I once read two reviews, back to back. One of them said that they loved that book, but that it wasn’t very fast paced. The other said that they liked it, but the pacing was too fast. Back to back. One after the other. I’ve also read reviews that say my story had too much description, and then a review that said the sparse descriptions weren’t enough. Oh, and there are the *really* weird ones. Ones where the reader writes two pages worth of hateful rants and insults me and my writing and everything about the book. When I read those, I think that surely I must have done something awful to them in real life. I mean, why else would they be so angry over a book? Luckily I don’t get many of those.

Melissa Olsen: Your novel The Scourge is about a zombie-like plague that spreads in the 14th century. How much were you influenced by the real-life Black Death?
I love the Middle Ages and I have since I was a child. When I decided to write a zombie story, I knew it had to be a medieval one. From there, it was an easy leap to the idea that any epidemic in the 14th century would have been compared to the plague. And though this new plague and the horrors it creates is a big part of the novel, the story is really about a knight who wants to find his wife, and the friends who are willing to risk their lives to help him. There is a lot of humor, a lot of emotion, and, yes, a lot of violence. But the medieval age was a violent time. The zombies (they are called ‘plaguers’ or ‘demons’ in the novel) are just another obstacle. Something that makes it more difficult for Sir Edward to find the woman he loves. There is quite a bit of religious symbolism in the book, and the zombies are also a big part of that.

Melissa Olsen: What’s your favorite place to work? What’s most likely to distract you (besides Facebook)?

My favorite place to work is on my glass desk, which faces a wall but has windows on either side. I am terribly easy to distract, so I have to make rules and goals for myself. I am not particularly good at sticking with those rules or meeting those goals, though. Which is why writing serials is a good thing for me. There are set deadlines for each episode. Deadlines I have to meet or everyone will hate me and I will have no friends (remember that thing I said about writers and insecurities?). The Internet is the greatest tool we writers have, and it is also our biggest downfall. It has boundless powers of information, and limitless ability to lure us away, like will-o-wisps. I spend a lot of time wandering the dark forest of cyberspace, chasing lights.

Melissa Olsen: What scene in your book was your favorite to write?

There have been a lot of scenes that I really enjoyed. Some of my favorites have to do with Tristan and Morgan, two characters who are complete opposites in ideology. There was a scene in The Scourge where a peddler is trying to trade holy relics for a horse. Morgan is overwhelmed by the thought of owning a relic and Tristan makes fun of him for it throughout the rest of the book. There is one relic in particular that Morgan traded for that caused great mirth in Tristan, and led to one of my favorite lines in the book. A lot of readers tell me they like that part too.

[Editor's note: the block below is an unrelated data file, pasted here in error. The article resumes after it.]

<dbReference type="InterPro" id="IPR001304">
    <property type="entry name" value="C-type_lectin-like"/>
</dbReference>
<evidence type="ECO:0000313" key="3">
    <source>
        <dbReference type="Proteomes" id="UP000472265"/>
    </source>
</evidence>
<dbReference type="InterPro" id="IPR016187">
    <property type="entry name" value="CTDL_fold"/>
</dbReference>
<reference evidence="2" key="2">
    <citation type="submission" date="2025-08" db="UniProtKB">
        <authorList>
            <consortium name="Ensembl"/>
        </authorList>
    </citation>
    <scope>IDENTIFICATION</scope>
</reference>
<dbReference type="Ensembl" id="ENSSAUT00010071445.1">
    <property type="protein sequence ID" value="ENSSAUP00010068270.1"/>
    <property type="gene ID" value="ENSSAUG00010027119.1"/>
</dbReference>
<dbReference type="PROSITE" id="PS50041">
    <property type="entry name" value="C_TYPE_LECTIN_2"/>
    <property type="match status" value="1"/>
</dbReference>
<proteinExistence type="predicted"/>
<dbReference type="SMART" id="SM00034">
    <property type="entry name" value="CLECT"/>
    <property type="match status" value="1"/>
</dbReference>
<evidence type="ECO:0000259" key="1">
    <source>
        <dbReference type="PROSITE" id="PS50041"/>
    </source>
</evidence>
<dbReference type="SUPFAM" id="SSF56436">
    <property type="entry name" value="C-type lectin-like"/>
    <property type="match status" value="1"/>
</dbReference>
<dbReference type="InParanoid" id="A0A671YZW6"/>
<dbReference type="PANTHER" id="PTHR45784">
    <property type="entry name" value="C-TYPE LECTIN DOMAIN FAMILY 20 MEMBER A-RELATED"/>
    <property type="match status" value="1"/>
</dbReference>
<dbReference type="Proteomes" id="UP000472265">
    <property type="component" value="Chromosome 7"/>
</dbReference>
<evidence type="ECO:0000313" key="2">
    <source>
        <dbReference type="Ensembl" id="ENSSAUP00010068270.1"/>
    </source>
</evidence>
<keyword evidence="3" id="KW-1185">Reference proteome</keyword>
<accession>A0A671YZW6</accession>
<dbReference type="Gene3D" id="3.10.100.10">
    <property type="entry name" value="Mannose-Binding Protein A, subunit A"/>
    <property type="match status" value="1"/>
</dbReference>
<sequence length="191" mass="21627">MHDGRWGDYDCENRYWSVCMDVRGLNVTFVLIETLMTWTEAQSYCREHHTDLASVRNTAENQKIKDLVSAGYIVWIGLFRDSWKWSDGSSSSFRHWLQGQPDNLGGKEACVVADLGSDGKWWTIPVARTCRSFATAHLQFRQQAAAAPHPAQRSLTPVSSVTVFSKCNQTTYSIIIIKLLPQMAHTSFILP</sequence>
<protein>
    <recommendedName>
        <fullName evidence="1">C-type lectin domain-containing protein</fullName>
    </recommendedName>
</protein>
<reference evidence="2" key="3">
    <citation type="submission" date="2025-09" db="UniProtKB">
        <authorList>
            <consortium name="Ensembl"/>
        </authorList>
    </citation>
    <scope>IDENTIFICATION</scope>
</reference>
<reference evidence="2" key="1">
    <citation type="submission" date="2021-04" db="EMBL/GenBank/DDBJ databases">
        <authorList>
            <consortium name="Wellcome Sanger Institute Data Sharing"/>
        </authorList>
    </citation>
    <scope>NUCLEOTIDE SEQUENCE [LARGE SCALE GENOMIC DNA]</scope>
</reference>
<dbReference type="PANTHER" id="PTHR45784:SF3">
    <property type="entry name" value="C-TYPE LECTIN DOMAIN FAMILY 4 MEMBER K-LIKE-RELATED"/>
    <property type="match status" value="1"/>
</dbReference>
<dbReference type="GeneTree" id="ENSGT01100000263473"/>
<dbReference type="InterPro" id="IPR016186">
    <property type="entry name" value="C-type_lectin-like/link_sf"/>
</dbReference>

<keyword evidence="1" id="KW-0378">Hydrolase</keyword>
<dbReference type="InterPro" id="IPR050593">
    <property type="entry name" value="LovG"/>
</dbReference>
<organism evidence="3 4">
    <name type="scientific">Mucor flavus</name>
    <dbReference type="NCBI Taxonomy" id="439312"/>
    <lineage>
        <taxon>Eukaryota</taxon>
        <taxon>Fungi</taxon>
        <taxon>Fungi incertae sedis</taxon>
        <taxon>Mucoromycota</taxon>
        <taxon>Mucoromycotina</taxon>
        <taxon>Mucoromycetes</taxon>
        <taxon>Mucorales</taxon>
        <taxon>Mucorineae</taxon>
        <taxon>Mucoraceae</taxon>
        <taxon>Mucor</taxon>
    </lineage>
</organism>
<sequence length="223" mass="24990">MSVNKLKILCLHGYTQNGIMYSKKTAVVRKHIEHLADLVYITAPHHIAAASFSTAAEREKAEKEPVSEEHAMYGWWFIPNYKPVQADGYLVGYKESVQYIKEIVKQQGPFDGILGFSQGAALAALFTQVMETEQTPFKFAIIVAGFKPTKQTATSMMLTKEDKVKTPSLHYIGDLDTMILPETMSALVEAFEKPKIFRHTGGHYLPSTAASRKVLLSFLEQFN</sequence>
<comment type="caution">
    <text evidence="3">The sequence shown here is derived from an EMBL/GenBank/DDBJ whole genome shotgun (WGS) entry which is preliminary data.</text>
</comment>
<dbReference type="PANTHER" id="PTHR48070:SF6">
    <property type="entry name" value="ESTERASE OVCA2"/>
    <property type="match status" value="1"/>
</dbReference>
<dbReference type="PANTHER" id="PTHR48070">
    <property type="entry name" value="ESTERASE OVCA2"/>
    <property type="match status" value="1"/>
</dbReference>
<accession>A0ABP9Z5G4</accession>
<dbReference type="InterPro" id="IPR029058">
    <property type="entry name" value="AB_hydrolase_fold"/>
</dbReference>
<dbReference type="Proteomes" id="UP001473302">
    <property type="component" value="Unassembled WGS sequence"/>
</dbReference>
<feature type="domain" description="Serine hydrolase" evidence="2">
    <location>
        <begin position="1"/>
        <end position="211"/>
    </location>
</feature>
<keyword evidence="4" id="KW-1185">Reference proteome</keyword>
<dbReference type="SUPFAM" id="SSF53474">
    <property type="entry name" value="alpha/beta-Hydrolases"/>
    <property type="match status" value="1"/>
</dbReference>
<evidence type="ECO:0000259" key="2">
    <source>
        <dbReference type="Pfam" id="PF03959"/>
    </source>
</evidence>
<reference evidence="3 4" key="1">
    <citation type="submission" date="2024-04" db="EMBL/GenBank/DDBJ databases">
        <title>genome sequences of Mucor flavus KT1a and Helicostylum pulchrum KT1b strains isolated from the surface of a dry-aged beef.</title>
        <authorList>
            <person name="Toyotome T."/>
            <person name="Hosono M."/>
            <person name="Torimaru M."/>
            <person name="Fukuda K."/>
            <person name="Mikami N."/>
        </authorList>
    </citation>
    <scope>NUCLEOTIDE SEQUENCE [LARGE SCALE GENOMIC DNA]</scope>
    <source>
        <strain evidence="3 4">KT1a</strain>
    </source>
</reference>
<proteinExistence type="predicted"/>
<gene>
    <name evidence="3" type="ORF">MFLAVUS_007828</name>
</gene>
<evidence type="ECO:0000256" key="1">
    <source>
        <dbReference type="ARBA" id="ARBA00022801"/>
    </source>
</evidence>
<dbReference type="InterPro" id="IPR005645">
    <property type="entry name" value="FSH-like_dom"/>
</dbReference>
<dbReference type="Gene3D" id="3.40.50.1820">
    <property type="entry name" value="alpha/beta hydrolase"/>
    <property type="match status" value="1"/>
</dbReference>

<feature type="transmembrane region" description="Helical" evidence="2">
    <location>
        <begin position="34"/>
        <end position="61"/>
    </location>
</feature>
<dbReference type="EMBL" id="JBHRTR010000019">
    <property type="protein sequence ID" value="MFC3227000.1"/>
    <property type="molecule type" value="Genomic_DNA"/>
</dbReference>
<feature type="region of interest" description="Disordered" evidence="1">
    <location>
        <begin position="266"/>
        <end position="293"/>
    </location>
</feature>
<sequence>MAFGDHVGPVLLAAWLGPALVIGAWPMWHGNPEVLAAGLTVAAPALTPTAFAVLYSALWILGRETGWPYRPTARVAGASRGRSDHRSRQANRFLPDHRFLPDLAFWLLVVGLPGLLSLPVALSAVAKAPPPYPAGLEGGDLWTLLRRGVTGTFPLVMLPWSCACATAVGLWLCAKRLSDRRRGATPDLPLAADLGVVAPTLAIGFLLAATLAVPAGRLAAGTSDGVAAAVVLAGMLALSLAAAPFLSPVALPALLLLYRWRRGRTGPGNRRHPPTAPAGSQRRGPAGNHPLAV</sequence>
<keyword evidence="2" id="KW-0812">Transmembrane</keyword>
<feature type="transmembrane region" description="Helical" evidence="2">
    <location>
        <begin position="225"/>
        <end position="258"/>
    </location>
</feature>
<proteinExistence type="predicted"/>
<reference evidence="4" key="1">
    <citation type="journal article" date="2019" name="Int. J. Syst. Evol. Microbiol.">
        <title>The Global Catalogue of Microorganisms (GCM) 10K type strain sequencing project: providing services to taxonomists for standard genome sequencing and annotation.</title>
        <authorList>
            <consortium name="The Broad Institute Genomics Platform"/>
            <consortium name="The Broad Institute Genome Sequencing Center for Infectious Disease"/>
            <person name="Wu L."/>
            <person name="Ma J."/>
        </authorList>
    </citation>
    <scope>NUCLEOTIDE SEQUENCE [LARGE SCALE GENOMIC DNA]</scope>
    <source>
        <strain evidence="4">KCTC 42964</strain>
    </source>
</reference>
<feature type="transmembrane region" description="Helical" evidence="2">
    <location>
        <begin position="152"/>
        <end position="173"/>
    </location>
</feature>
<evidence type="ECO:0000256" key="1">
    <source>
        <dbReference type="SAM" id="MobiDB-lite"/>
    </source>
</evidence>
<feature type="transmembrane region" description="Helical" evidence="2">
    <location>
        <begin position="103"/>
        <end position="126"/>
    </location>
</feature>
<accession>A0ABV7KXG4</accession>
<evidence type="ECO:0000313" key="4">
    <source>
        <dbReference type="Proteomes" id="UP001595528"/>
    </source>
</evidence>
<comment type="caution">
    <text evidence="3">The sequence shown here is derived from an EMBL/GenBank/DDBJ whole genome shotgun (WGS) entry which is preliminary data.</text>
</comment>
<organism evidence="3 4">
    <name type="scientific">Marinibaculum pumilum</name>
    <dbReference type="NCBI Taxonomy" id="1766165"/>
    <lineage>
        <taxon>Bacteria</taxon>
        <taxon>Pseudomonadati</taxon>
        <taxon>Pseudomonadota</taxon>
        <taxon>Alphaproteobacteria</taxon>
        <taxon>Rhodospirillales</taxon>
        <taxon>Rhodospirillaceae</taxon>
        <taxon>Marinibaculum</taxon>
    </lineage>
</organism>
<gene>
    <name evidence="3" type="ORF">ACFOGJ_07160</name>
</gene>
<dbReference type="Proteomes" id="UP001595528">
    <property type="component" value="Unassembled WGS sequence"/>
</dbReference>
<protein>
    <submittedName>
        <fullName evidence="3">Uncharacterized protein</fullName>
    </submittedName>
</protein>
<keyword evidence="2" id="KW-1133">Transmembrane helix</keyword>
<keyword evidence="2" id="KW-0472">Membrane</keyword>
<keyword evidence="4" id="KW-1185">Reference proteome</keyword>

Another fun scene involves a mad king trying to force Tristan to put his hand into a vat of boiling oil. There’s a lot of tension in it, and we see Tristan’s humor fall away. You really get to see a different side to Tristan, who is usually laughing. I think those types of scenes, where the characters’ personalities really shine, are some of the most fun to write. But one of my all time favorite scenes is in episode 8 of the second book, The Scourge: Nostrum. Edward and Tristan are trying to escape from a tower cellar and their only option is a bit unsavory. Hilarity ensues.

 

Melissa Olsen: Someone recently asked me what character, from screen or page, I would most like to have dinner with. This became a surprisingly difficult question – apparently I like a lot of antiheroes. Who would you pick to share a meal?

That is a difficult question. There are a lot of historical figures I would love to have dinner with. Sir Edward Dallingridge, hero of The Scourge, would be the first. Edward, the Black Prince of England would be another. And William Marshall, a 12th century earl. Joan of Arc. Henry V, of course. And Eleanor of Aquitaine. Lots of people in history.

Okay, I’ve thought about it a bit. I would probably most like to have dinner with Tyrion, from George R. R. Martin’s Game of Thrones (Song of Ice and Fire series). He’s a little man with a huge brain and one of the funniest characters I have read. I’d also love to meet Captain Malcolm Reynolds, from Firefly (huge fan). Paul Atreides, from Dune. And, of course, Sir Tristan of Rye, from The Scourge.

Melissa Olsen: What kind of medieval weaponry are you best with?

I suppose I’m a sword guy. I have fenced for twenty five years, seven of those years quite seriously and competitively. And I spar occasionally with broadswords. I used to own a company that sold reproductions of historical weapons and armor, so I’ve done my share of stupid things with all manner of medieval steel. But the sword is the heart of the medieval tale. And there’s no weapon quite like it.

That’s the entirety of the interview. Thanks for reading, and I’ll be back soon, promise!

Save